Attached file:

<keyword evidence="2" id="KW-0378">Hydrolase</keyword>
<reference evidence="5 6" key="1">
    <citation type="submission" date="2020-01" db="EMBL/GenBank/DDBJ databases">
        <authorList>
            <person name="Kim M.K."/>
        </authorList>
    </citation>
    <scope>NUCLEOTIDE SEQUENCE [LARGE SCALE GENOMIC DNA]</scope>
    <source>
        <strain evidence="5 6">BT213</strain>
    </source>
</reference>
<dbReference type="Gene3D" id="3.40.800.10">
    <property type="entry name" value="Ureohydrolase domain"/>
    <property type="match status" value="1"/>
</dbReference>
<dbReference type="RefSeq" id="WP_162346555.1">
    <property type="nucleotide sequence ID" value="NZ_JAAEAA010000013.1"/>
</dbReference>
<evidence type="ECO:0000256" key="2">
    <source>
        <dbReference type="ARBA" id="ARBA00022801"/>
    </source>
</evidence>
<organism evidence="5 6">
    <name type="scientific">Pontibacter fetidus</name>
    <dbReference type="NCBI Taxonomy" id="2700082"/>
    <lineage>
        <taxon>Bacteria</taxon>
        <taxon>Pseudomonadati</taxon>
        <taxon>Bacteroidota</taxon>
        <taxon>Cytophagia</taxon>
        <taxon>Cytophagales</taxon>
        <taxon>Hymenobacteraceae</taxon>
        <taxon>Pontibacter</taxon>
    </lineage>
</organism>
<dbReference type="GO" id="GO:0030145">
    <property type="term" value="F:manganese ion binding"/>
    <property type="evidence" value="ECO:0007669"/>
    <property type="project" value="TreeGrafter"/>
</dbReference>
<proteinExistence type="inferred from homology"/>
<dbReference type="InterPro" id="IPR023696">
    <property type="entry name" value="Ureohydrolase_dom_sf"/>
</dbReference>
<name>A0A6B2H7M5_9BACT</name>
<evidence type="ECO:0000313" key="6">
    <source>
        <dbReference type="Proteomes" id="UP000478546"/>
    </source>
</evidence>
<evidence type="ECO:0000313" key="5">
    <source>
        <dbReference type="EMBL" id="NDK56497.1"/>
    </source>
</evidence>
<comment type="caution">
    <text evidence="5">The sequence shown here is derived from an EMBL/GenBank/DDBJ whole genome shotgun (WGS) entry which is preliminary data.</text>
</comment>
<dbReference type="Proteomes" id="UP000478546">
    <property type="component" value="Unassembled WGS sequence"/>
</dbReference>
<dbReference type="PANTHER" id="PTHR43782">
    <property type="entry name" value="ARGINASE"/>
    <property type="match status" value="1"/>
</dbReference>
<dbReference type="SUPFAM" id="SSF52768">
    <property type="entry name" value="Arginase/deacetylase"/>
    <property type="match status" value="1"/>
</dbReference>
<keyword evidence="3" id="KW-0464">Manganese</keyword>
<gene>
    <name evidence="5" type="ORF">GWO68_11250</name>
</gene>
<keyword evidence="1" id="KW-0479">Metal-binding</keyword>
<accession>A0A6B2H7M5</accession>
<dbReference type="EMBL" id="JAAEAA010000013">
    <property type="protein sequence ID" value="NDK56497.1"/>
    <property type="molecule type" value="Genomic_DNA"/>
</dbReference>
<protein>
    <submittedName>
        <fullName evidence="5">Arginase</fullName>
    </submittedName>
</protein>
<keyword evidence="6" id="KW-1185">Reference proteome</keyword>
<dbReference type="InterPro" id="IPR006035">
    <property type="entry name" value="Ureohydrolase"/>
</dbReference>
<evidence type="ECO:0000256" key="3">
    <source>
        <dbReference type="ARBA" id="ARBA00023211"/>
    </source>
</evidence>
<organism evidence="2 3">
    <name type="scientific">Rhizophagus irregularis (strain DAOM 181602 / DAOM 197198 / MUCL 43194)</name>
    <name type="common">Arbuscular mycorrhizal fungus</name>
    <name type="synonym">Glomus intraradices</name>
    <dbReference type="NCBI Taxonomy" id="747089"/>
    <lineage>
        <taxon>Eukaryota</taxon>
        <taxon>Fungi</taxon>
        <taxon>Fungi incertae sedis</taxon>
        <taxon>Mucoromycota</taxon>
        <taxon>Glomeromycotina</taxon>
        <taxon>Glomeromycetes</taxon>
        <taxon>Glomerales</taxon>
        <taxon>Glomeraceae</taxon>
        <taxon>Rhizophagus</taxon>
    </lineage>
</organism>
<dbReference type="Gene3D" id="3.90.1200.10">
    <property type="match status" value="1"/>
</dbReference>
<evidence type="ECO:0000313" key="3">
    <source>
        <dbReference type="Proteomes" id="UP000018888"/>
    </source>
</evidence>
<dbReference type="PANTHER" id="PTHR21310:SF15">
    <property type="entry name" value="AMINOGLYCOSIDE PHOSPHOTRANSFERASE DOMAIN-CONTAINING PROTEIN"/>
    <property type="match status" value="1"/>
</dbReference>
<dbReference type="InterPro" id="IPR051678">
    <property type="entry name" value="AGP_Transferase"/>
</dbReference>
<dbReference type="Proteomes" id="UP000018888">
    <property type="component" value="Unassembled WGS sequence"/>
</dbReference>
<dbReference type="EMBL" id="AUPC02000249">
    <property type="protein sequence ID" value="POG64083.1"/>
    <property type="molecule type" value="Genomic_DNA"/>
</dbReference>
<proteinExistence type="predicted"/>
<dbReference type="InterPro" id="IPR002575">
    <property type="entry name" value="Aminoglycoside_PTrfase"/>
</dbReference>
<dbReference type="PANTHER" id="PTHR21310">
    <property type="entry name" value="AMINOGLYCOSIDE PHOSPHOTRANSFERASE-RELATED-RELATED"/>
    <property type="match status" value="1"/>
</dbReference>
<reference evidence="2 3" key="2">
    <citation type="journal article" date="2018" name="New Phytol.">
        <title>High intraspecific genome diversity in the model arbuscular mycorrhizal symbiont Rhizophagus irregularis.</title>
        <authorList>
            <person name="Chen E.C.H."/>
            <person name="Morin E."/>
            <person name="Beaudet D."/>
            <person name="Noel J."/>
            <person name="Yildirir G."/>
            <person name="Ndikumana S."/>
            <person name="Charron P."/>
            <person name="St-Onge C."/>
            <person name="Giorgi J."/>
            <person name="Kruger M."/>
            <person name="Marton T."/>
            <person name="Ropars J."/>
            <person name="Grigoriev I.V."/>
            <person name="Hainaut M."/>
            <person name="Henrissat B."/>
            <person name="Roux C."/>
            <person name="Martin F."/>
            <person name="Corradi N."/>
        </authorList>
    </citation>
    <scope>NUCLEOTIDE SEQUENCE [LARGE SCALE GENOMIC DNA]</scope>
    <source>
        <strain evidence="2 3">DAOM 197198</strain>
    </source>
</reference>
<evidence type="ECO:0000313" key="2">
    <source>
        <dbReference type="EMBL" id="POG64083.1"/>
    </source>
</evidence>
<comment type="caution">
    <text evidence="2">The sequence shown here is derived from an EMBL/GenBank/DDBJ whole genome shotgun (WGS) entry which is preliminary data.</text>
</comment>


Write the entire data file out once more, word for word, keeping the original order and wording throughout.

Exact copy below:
<keyword evidence="2" id="KW-0378">Hydrolase</keyword>
<reference evidence="5 6" key="1">
    <citation type="submission" date="2020-01" db="EMBL/GenBank/DDBJ databases">
        <authorList>
            <person name="Kim M.K."/>
        </authorList>
    </citation>
    <scope>NUCLEOTIDE SEQUENCE [LARGE SCALE GENOMIC DNA]</scope>
    <source>
        <strain evidence="5 6">BT213</strain>
    </source>
</reference>
<dbReference type="Gene3D" id="3.40.800.10">
    <property type="entry name" value="Ureohydrolase domain"/>
    <property type="match status" value="1"/>
</dbReference>
<dbReference type="RefSeq" id="WP_162346555.1">
    <property type="nucleotide sequence ID" value="NZ_JAAEAA010000013.1"/>
</dbReference>
<evidence type="ECO:0000256" key="2">
    <source>
        <dbReference type="ARBA" id="ARBA00022801"/>
    </source>
</evidence>
<organism evidence="5 6">
    <name type="scientific">Pontibacter fetidus</name>
    <dbReference type="NCBI Taxonomy" id="2700082"/>
    <lineage>
        <taxon>Bacteria</taxon>
        <taxon>Pseudomonadati</taxon>
        <taxon>Bacteroidota</taxon>
        <taxon>Cytophagia</taxon>
        <taxon>Cytophagales</taxon>
        <taxon>Hymenobacteraceae</taxon>
        <taxon>Pontibacter</taxon>
    </lineage>
</organism>
<dbReference type="GO" id="GO:0030145">
    <property type="term" value="F:manganese ion binding"/>
    <property type="evidence" value="ECO:0007669"/>
    <property type="project" value="TreeGrafter"/>
</dbReference>
<proteinExistence type="inferred from homology"/>
<dbReference type="InterPro" id="IPR023696">
    <property type="entry name" value="Ureohydrolase_dom_sf"/>
</dbReference>
<name>A0A6B2H7M5_9BACT</name>
<evidence type="ECO:0000313" key="6">
    <source>
        <dbReference type="Proteomes" id="UP000478546"/>
    </source>
</evidence>
<evidence type="ECO:0000313" key="5">
    <source>
        <dbReference type="EMBL" id="NDK56497.1"/>
    </source>
</evidence>
<comment type="caution">
    <text evidence="5">The sequence shown here is derived from an EMBL/GenBank/DDBJ whole genome shotgun (WGS) entry which is preliminary data.</text>
</comment>
<dbReference type="Proteomes" id="UP000478546">
    <property type="component" value="Unassembled WGS sequence"/>
</dbReference>
<dbReference type="PANTHER" id="PTHR43782">
    <property type="entry name" value="ARGINASE"/>
    <property type="match status" value="1"/>
</dbReference>
<dbReference type="SUPFAM" id="SSF52768">
    <property type="entry name" value="Arginase/deacetylase"/>
    <property type="match status" value="1"/>
</dbReference>
<keyword evidence="3" id="KW-0464">Manganese</keyword>
<gene>
    <name evidence="5" type="ORF">GWO68_11250</name>
</gene>
<keyword evidence="1" id="KW-0479">Metal-binding</keyword>
<accession>A0A6B2H7M5</accession>
<dbReference type="EMBL" id="JAAEAA010000013">
    <property type="protein sequence ID" value="NDK56497.1"/>
    <property type="molecule type" value="Genomic_DNA"/>
</dbReference>
<protein>
    <submittedName>
        <fullName evidence="5">Arginase</fullName>
    </submittedName>
</protein>
<keyword evidence="6" id="KW-1185">Reference proteome</keyword>
<dbReference type="InterPro" id="IPR006035">
    <property type="entry name" value="Ureohydrolase"/>
</dbReference>
<evidence type="ECO:0000256" key="3">
    <source>
        <dbReference type="ARBA" id="ARBA00023211"/>
    </source>
</evidence>
<organism evidence="2 3">
    <name type="scientific">Rhizophagus irregularis (strain DAOM 181602 / DAOM 197198 / MUCL 43194)</name>
    <name type="common">Arbuscular mycorrhizal fungus</name>
    <name type="synonym">Glomus intraradices</name>
    <dbReference type="NCBI Taxonomy" id="747089"/>
    <lineage>
        <taxon>Eukaryota</taxon>
        <taxon>Fungi</taxon>
        <taxon>Fungi incertae sedis</taxon>
        <taxon>Mucoromycota</taxon>
        <taxon>Glomeromycotina</taxon>
        <taxon>Glomeromycetes</taxon>
        <taxon>Glomerales</taxon>
        <taxon>Glomeraceae</taxon>
        <taxon>Rhizophagus</taxon>
    </lineage>
</organism>
<dbReference type="Gene3D" id="3.90.1200.10">
    <property type="match status" value="1"/>
</dbReference>
<evidence type="ECO:0000313" key="3">
    <source>
        <dbReference type="Proteomes" id="UP000018888"/>
    </source>
</evidence>
<dbReference type="PANTHER" id="PTHR21310:SF15">
    <property type="entry name" value="AMINOGLYCOSIDE PHOSPHOTRANSFERASE DOMAIN-CONTAINING PROTEIN"/>
    <property type="match status" value="1"/>
</dbReference>
<dbReference type="InterPro" id="IPR051678">
    <property type="entry name" value="AGP_Transferase"/>
</dbReference>
<dbReference type="Proteomes" id="UP000018888">
    <property type="component" value="Unassembled WGS sequence"/>
</dbReference>
<dbReference type="EMBL" id="AUPC02000249">
    <property type="protein sequence ID" value="POG64083.1"/>
    <property type="molecule type" value="Genomic_DNA"/>
</dbReference>
<proteinExistence type="predicted"/>
<dbReference type="InterPro" id="IPR002575">
    <property type="entry name" value="Aminoglycoside_PTrfase"/>
</dbReference>
<dbReference type="PANTHER" id="PTHR21310">
    <property type="entry name" value="AMINOGLYCOSIDE PHOSPHOTRANSFERASE-RELATED-RELATED"/>
    <property type="match status" value="1"/>
</dbReference>
<reference evidence="2 3" key="2">
    <citation type="journal article" date="2018" name="New Phytol.">
        <title>High intraspecific genome diversity in the model arbuscular mycorrhizal symbiont Rhizophagus irregularis.</title>
        <authorList>
            <person name="Chen E.C.H."/>
            <person name="Morin E."/>
            <person name="Beaudet D."/>
            <person name="Noel J."/>
            <person name="Yildirir G."/>
            <person name="Ndikumana S."/>
            <person name="Charron P."/>
            <person name="St-Onge C."/>
            <person name="Giorgi J."/>
            <person name="Kruger M."/>
            <person name="Marton T."/>
            <person name="Ropars J."/>
            <person name="Grigoriev I.V."/>
            <person name="Hainaut M."/>
            <person name="Henrissat B."/>
            <person name="Roux C."/>
            <person name="Martin F."/>
            <person name="Corradi N."/>
        </authorList>
    </citation>
    <scope>NUCLEOTIDE SEQUENCE [LARGE SCALE GENOMIC DNA]</scope>
    <source>
        <strain evidence="2 3">DAOM 197198</strain>
    </source>
</reference>
<evidence type="ECO:0000313" key="2">
    <source>
        <dbReference type="EMBL" id="POG64083.1"/>
    </source>
</evidence>
<comment type="caution">
    <text evidence="2">The sequence shown here is derived from an EMBL/GenBank/DDBJ whole genome shotgun (WGS) entry which is preliminary data.</text>
</comment>